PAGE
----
Robotic Visions and Human Realities
What are the tensions between the robotic visions created in research and the realities of needs that people face in society? What could hinder people to accept robotic products? I started out as a researcher in Human Computer Interaction (HCI), but have over the years done more and more ethnographic inspired studies in the area human-robot interaction (HRI) and Human Drone Interaction (HDI) aiming to understand use and experiences of robotic artefacts. In this talk, I will share what I learned from spending several years as an inhouse researcher at a design and innovation firm, working with professional designers, and from being a researcher in technology-oriented fields. I will discuss different views of design and problem solving, design fixations and norms, and designerly approaches to achieve norm-creative design and alternative perspectives of solutions.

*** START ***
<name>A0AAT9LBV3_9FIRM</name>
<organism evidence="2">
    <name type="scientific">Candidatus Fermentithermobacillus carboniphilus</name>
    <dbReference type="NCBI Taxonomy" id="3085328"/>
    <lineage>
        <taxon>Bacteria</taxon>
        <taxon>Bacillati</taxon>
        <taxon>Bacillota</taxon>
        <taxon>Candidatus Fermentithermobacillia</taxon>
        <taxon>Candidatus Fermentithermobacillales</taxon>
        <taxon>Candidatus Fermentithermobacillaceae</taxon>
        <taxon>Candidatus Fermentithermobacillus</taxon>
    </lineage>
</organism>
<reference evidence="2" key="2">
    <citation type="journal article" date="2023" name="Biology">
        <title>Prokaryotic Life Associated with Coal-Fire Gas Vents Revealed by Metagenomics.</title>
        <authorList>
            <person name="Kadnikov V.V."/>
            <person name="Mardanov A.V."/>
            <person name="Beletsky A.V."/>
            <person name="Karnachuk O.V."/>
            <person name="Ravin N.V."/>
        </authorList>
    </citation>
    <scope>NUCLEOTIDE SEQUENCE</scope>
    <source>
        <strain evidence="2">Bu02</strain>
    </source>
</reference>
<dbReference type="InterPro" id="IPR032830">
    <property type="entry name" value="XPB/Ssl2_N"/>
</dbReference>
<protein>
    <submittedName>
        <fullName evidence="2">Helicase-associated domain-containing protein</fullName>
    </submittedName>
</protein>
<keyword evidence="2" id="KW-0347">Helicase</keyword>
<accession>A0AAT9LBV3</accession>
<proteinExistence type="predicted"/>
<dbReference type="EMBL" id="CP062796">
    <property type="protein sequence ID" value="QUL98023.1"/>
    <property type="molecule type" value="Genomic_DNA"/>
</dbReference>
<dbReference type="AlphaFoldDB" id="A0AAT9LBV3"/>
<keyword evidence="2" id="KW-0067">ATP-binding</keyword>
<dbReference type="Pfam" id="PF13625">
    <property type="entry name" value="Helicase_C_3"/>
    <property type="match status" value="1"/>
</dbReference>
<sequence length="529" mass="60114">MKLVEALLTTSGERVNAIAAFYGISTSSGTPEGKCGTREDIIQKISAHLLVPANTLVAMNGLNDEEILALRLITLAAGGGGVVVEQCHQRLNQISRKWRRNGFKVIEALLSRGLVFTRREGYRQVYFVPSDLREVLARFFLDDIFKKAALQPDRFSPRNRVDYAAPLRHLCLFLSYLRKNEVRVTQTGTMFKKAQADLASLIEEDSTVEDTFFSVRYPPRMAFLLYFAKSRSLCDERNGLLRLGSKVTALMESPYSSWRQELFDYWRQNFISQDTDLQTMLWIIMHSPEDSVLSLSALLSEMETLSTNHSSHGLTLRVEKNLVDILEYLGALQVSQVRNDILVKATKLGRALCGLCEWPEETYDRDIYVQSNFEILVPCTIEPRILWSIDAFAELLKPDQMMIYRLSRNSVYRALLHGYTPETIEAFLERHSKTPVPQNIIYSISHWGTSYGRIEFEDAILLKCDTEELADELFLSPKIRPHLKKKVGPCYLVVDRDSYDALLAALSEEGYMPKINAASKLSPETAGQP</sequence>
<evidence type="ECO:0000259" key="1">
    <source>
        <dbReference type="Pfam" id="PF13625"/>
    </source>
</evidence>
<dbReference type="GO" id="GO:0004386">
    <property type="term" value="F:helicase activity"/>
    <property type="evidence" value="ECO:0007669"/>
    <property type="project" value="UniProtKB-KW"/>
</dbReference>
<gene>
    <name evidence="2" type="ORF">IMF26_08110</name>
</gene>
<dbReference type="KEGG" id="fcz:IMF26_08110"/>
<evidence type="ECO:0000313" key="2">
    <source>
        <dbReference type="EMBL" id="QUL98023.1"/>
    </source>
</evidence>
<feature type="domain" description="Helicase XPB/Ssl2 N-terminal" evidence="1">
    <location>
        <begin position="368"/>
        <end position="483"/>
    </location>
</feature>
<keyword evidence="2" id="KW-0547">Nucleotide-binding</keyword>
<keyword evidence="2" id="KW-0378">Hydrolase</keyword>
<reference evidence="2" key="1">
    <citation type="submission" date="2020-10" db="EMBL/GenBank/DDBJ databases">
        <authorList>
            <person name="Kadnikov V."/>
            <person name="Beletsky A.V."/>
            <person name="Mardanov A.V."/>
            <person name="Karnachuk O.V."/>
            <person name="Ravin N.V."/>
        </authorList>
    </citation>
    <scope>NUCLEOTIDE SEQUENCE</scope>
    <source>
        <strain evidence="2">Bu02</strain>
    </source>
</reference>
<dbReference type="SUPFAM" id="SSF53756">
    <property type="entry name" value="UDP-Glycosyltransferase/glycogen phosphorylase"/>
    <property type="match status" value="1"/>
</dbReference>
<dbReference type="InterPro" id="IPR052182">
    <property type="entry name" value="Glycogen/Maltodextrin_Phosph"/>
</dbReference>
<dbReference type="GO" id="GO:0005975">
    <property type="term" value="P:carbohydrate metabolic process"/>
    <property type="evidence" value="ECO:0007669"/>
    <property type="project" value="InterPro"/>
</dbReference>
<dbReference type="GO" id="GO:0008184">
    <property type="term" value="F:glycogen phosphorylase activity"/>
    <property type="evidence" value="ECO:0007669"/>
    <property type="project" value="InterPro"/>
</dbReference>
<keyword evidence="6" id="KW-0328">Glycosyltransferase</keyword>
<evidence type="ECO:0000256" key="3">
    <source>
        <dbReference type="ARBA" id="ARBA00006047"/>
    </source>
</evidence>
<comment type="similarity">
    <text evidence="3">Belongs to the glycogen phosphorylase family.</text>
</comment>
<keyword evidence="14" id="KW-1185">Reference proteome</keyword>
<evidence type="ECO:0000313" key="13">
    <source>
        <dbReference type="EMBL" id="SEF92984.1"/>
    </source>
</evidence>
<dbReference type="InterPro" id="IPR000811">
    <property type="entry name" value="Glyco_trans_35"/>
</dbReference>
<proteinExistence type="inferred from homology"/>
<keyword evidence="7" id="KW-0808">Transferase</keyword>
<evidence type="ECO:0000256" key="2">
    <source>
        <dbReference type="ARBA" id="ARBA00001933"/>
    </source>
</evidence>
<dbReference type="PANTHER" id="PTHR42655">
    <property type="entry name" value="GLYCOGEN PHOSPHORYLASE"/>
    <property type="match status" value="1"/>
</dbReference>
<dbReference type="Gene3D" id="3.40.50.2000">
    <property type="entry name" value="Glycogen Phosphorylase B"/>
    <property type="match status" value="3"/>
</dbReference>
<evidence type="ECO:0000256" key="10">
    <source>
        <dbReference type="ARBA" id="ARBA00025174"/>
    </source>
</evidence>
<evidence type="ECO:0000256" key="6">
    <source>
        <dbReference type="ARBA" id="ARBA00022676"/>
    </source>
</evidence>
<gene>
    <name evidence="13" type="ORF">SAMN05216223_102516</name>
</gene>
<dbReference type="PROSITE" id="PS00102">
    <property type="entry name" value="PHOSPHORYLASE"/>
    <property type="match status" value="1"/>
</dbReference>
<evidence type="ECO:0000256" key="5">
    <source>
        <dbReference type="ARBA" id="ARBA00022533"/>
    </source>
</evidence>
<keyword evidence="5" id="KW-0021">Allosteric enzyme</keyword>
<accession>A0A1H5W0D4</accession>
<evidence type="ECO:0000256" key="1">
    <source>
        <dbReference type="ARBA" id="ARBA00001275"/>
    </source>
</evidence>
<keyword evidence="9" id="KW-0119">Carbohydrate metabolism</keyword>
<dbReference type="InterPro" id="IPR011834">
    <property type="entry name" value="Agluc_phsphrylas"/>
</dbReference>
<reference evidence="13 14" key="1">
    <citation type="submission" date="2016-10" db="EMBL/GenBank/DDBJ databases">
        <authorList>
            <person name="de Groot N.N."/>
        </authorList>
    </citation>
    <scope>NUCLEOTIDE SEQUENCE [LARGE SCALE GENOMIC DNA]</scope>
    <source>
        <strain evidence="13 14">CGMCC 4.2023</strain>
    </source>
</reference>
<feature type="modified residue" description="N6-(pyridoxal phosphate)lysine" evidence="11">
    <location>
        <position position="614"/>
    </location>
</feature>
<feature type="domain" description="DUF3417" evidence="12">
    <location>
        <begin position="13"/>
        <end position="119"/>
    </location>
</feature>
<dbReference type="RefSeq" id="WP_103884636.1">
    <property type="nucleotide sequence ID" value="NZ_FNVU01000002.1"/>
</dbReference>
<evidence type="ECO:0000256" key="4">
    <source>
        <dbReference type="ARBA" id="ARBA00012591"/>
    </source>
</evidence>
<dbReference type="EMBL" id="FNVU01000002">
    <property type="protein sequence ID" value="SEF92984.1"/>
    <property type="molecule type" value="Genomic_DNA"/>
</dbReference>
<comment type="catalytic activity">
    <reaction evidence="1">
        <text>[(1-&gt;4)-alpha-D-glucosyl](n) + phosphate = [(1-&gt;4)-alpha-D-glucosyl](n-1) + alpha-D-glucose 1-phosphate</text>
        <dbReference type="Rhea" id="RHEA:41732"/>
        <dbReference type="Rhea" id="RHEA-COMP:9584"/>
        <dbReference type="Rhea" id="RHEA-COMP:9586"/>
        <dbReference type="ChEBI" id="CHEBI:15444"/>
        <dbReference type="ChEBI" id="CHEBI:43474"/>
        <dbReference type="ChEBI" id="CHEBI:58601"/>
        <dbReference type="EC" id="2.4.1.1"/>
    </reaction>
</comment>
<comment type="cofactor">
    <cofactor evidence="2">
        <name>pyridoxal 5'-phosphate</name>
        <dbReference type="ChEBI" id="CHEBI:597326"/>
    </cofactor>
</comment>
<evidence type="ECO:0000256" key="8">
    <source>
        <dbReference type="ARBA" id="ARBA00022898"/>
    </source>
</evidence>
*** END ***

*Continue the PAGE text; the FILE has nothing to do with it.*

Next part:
Sara Ljungblad is a senior lecturer in Interaction Design at the joint Department of Computer Science and Engineering at University of Gothenburg and Chalmers University of Technology in Gothenburg, Sweden. She finished her Ph. D thesis in Human-Machine Interaction in 2008, and after this she spent three years as an inhouse researcher at a design and innovation agency. Ljungblad is interested in human-centred design and design skills in the area of Human Computer Interaction (HCI) and in Human-Robot Interaction (HRI). Her research concerns the development of design methods, as well as studies of people’s experiences of robotic products. Ljungblad calls for more critical robotics research, with norm-creative and designerly perspectives. She has published her research in venues such as CHI, CSCW, Ro-Man, HRI, NordiCHI, Swedish Design Research Journal, EAD, DIS and Interact.